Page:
But since this wholeness (from which healing is derived) takes place in time, it is a melody, or rather, a harmelody of adams forged from within stars. Thus, JSE "often speaks in terms of the growth of the total Christ, the vir perfectus who is the goal of all history" (McGinn). (If I understand my Latin, vir perfectus would mean the erfect-pay an-may.)

Do you see the point? Just as John the Scot is waiting for us up ahead -- or above -- so too is Christ, in the sense that time is the time it takes for the timebound (i.e., crucified) Christ to realize the eternal Christ, if one my put it thus without promulgating a misunderstanding. The seed that grows into the kingdom of heaven is of the same substance. To "imitate Christ" is to recapitulate this journey from crucifixion to resurrection. But only every moment, for this movement an "infinite unfulfilled fulfillment" (McGinn).

For "the Word stands at the beginning and end. But the end is different from the beginning," as the creation "realizes" itself, which is to say, God. This is to bring the creation back to God, to its divine source and destiny. With ribbons. On a silver platter. Right down the middle of the plate. It is a union, but a union in difference, and that makes all the difference.

That is, if I understand things correctly. You have no idea how delicate is the balance between abandoning myself to automatic writing and fidelity to orthodoxy! All the more reason to revisit old posts and clear up misunderstandings.

Our "crucified part" is not so much "lost" but "absorbed in the higher," so that it may "become one with [the] higher nature" (JSE). This is none other than theosis, the never-ending and ever-rending process through which "we may now be deified by this likeness through faith and afterwards will be deified in vision" (JSE). Through participation in the mystery of Christ, we become sons through adoption. Or you might even call it in vitro fertilization, which is to be a fertile egghead on this side of eternity.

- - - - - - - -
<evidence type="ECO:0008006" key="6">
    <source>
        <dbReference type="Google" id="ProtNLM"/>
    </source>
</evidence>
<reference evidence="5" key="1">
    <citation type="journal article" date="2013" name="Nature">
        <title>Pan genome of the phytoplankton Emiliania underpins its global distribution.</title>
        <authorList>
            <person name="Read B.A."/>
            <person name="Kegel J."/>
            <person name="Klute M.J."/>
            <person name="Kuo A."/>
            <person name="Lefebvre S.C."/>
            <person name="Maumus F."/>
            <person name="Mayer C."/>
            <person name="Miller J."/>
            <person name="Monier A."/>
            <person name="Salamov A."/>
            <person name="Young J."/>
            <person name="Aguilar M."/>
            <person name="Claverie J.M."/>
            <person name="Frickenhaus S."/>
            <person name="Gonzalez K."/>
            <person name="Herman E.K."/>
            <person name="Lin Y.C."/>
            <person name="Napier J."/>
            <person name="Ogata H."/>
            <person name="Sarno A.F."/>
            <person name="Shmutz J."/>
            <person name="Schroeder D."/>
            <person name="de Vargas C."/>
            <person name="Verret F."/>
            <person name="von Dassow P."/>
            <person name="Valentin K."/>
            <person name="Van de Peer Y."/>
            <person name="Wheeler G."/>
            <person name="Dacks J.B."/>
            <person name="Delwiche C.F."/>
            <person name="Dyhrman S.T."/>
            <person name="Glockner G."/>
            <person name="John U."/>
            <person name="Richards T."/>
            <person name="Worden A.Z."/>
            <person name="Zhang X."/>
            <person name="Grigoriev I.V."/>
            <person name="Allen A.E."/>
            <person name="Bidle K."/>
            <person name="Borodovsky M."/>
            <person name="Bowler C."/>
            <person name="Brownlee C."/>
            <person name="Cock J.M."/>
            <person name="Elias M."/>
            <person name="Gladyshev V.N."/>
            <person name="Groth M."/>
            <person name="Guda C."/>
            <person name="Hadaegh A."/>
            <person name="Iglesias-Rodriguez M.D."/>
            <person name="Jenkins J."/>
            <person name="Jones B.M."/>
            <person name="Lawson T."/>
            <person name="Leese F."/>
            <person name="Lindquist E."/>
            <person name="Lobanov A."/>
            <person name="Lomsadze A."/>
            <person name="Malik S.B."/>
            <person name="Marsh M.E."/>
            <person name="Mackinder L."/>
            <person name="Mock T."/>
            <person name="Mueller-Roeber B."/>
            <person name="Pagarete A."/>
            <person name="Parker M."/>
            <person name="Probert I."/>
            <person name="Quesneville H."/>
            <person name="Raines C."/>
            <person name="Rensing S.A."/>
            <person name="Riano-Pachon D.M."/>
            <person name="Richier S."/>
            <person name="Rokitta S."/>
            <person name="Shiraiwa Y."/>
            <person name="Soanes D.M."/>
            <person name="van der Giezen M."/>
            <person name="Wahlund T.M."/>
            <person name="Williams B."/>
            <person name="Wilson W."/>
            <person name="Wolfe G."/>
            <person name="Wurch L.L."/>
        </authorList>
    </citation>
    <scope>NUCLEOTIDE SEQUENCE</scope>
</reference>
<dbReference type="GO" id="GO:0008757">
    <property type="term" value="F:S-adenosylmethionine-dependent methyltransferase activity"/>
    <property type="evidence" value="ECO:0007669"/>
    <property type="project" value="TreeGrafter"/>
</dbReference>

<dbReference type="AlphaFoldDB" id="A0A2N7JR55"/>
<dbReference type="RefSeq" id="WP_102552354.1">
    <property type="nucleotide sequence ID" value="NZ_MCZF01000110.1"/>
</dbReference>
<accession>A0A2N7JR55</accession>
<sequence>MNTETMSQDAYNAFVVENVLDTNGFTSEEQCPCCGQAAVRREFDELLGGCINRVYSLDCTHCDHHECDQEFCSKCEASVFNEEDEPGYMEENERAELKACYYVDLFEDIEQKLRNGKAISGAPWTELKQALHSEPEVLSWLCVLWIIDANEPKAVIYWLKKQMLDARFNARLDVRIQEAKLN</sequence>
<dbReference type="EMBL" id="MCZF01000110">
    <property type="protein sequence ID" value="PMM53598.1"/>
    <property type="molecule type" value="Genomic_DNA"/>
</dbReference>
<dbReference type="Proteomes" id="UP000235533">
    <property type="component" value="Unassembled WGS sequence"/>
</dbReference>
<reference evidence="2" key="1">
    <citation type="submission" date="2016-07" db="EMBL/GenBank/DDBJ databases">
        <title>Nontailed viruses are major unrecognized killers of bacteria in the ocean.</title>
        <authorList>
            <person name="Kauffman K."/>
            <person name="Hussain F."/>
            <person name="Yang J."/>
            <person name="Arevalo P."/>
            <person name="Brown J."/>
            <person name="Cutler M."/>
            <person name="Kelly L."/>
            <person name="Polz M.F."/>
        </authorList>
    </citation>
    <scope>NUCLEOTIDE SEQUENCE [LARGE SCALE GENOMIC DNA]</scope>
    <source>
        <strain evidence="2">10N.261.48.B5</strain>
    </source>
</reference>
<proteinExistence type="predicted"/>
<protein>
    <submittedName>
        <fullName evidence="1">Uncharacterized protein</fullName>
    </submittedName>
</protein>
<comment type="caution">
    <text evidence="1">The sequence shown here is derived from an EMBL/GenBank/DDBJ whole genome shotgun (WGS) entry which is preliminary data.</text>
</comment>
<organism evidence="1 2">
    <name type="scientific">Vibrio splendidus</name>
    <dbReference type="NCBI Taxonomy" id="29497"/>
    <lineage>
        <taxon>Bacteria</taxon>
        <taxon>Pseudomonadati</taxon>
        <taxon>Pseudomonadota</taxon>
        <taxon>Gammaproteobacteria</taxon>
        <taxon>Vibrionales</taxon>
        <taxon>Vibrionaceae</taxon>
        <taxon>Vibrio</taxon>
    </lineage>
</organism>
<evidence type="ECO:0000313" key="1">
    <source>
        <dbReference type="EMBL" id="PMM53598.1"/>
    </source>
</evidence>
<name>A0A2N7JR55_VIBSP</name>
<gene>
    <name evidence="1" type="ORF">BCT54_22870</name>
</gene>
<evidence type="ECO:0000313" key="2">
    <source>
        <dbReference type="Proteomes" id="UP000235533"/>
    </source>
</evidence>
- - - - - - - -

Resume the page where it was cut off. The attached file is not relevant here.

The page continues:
The intellectual nature... does not rest until it becomes a whole in the whole beloved and is comprehended in the whole. --John Scottus Eriugena

Sunday, July 19, 2009

On the Limitlessness of Human Intelligence

Hmm, why am I posting on the weekend when I promised not to? Well, for one thing, it's so peace & quietful right now, that it just comes supernaturally. I guess what I want to get away from is the feeling of having to post.

I'm still combing through the arkive, although not very diligently. The main thing I'm trying to do is delete reposts, since the later version are the more definitive. I've also been reposting things that had few comments at the time in order to give them a "second chance." As I mentioned last week, the absence of comments may be the most important comment. Who knows. Anyway, here's one from several years back. As always, it is edited and rethought from the ground up and then back down again.


There are several ways to end up being what I call an obligatory atheist. Like every other human capacity -- from math to music to hitting a baseball -- the ability to intuit the divine runs along a spectrum. Frankly, there are a few people for whom the realm of the sacred really seems to be a closed book. You can’t do much for them, but then, they don't tend to be the militant sort of atheist. They just let it go.

On the other hand, a larger percentage of atheists seem to have been traumatized by exposure to a dysfunctional version of religion as a child. They are the ones who can get more angry, obnoxious and militant.

The third and largest segment of the atheist population consists of the “not smart enough” who are nevertheless extremely proud of their intellect. This in itself is a contradiction, for they have great faith in the intellect’s ability to know reality, and yet, place an arbitrary limit on what it may know -- even what "reality" consists of. The placement of this limit is obviously not a result of logic or reason. It is actually more of a religions inclination brought in through the back doors of perception, for it is an absolute statement about what the human mind may or may not know.